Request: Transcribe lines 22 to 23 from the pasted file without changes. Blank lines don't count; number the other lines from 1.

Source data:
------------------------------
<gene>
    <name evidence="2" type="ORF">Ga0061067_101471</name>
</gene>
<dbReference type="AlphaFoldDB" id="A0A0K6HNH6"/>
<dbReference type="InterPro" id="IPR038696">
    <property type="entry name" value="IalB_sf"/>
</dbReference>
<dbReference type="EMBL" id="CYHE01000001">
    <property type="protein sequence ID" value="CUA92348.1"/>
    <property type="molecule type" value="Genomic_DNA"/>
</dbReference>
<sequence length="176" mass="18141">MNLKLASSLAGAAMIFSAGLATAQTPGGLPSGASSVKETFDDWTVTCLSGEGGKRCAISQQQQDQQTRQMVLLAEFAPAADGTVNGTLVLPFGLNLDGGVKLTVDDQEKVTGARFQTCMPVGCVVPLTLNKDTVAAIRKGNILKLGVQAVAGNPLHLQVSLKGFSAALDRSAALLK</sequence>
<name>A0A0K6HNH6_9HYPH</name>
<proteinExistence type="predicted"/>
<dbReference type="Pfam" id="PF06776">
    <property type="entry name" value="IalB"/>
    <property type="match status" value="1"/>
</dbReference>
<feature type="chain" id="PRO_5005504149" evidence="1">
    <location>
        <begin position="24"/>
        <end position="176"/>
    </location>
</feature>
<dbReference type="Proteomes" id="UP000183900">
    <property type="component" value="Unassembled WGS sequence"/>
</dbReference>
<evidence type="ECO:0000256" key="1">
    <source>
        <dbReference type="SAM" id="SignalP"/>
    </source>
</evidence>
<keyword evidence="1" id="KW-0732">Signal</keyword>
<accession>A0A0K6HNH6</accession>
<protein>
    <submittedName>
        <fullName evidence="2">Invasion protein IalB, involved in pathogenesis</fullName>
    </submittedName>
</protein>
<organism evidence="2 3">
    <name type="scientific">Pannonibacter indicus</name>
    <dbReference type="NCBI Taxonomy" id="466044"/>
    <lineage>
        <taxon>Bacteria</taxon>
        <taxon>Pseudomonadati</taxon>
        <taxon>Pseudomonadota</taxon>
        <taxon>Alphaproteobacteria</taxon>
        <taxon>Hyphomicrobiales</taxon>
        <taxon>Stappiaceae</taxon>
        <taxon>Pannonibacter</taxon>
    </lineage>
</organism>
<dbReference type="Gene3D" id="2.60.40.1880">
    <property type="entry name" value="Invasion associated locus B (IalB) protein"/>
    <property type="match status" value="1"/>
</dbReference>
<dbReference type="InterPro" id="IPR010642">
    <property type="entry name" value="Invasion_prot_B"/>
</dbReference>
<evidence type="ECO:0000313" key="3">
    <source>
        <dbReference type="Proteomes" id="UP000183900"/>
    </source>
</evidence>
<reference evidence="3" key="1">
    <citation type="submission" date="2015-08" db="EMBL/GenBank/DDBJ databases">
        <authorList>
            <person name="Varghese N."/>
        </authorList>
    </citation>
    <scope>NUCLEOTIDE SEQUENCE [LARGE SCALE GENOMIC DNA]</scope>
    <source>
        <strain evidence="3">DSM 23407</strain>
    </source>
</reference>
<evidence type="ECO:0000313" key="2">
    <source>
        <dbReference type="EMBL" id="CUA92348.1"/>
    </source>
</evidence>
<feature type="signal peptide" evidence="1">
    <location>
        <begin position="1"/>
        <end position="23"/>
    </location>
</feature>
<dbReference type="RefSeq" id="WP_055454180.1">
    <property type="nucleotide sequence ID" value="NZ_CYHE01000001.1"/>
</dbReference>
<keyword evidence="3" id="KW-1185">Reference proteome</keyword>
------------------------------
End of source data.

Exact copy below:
        <end position="176"/>
    </location>